When the owner of a solid waste hauling company approached the county for the right to serve parts of Powell Butte exclusively, he precipitated the creation of new county ordinances.
>A request by a small two-year old solid waste hauler for exclusive rights to serve a Powell Butte area led the county to permanently table the issue
The question presented to the Crook County Court recently was whether the county is big enough for two solid waste hauling franchises.
Since the 1980s, Gary and Linda Goodman's company, Prineville Disposal, Inc., has picked residential solid waste in many parts of Powell Butte. About two years ago, Bobb Breck started picking up garbage and trash in some of the more rural areas that PDI wasn't servicing.
In order to expand into still more neighborhoods, Breck had to have more trucks. That meant capital improvements loans and, to get the best interest, that meant an exclusive franchise.
However Crook County has never had a franchise ordinance. The city of Prineville has franchise agreements with a number of utilities, all of whom pay the city an annual franchise fee. Breck's request was a first for the county court. And a request that caused some controversy between both the residents of the Powell Butte area and the two solid waste haulers.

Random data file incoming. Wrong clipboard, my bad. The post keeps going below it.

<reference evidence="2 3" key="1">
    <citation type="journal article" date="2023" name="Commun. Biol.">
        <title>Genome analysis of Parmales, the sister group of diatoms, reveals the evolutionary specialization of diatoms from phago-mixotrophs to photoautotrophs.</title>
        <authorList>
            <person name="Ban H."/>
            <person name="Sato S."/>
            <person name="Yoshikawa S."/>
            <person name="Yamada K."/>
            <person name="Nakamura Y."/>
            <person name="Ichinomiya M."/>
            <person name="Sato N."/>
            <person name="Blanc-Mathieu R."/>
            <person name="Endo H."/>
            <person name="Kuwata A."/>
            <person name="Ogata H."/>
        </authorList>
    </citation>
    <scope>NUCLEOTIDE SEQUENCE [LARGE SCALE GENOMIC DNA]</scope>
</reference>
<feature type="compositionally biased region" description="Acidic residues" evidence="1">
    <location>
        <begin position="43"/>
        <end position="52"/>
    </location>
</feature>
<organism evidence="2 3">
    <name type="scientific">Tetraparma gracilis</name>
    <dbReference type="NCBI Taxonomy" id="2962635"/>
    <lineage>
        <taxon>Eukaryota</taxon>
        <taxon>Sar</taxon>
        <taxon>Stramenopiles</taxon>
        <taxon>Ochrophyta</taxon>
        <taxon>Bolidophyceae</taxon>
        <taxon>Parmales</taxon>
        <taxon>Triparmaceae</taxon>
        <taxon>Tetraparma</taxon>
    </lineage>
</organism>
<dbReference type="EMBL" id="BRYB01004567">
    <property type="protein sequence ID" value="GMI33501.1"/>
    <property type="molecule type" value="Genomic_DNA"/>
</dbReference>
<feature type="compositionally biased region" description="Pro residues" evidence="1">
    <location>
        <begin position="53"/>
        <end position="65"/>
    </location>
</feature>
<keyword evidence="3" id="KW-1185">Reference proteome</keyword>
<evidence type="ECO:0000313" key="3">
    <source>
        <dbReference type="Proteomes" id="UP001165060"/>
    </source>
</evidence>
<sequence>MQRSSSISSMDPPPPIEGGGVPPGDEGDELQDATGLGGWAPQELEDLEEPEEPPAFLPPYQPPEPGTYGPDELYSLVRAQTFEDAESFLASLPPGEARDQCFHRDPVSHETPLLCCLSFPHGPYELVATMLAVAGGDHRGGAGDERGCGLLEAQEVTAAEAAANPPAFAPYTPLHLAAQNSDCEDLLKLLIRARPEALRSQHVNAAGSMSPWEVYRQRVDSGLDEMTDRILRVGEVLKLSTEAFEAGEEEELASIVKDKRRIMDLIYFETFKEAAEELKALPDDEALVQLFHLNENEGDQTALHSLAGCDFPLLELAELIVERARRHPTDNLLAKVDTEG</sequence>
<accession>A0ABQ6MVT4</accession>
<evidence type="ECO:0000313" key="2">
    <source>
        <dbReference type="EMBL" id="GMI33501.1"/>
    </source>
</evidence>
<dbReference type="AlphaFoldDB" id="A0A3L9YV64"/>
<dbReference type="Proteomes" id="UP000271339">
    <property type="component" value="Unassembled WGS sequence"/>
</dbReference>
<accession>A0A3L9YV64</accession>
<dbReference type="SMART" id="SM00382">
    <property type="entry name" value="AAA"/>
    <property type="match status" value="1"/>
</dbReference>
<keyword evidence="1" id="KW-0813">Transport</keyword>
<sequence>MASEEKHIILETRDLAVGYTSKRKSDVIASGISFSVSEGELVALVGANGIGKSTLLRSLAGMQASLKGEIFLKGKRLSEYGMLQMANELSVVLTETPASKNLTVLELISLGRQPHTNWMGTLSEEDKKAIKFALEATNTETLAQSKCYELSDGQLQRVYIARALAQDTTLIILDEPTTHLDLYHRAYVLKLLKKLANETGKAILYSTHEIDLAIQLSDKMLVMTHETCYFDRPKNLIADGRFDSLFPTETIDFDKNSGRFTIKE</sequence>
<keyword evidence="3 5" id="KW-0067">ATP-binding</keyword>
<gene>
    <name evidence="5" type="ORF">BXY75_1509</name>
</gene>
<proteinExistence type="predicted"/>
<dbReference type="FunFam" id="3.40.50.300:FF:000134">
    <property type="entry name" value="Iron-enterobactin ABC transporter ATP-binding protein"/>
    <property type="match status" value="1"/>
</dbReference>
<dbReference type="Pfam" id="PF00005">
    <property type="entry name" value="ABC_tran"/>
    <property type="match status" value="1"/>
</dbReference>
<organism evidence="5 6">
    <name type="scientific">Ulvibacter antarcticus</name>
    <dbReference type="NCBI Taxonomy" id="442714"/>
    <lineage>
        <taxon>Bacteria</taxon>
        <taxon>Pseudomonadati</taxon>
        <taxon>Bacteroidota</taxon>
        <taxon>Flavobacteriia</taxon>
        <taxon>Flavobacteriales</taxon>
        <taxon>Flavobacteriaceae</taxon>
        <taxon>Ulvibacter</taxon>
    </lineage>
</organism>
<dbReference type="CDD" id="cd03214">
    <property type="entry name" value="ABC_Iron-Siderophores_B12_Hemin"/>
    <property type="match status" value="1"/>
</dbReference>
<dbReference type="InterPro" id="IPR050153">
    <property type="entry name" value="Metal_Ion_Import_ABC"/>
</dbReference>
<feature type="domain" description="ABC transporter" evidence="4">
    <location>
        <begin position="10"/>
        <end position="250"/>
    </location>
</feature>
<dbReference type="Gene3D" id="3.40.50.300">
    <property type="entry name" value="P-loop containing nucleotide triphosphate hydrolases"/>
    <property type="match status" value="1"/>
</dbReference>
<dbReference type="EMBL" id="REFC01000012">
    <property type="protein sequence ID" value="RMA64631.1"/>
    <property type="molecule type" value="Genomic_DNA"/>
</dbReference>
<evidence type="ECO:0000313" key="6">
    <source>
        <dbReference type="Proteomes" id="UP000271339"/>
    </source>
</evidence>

When the issue came before the court early in October, after some times heated discussion, the request was tabled until a later meeting. At that time it was expected to be taken up again in a few weeks, but now that has changed.
In a letter to both Breck and the Goodman's, county legal counsel Jeff Wilson explained that the court would not hear any further discussion on the matter this year. That decision was made during the court's regular meeting on Oct. 24.
"As you know," Wilson's letter stated, "the decision whether to grant a franchise is a legislative function and as such, is solely within the province of the court. For that reason, only legislation proposed by a member of the court will be considered."
Before any further consideration is made, Wilson said the court has decided to discuss the creation of enabling legislation that specifically allows franchises in the county. Only then, Wilson explained, and only on the request of a member of the court will the matter be revisited.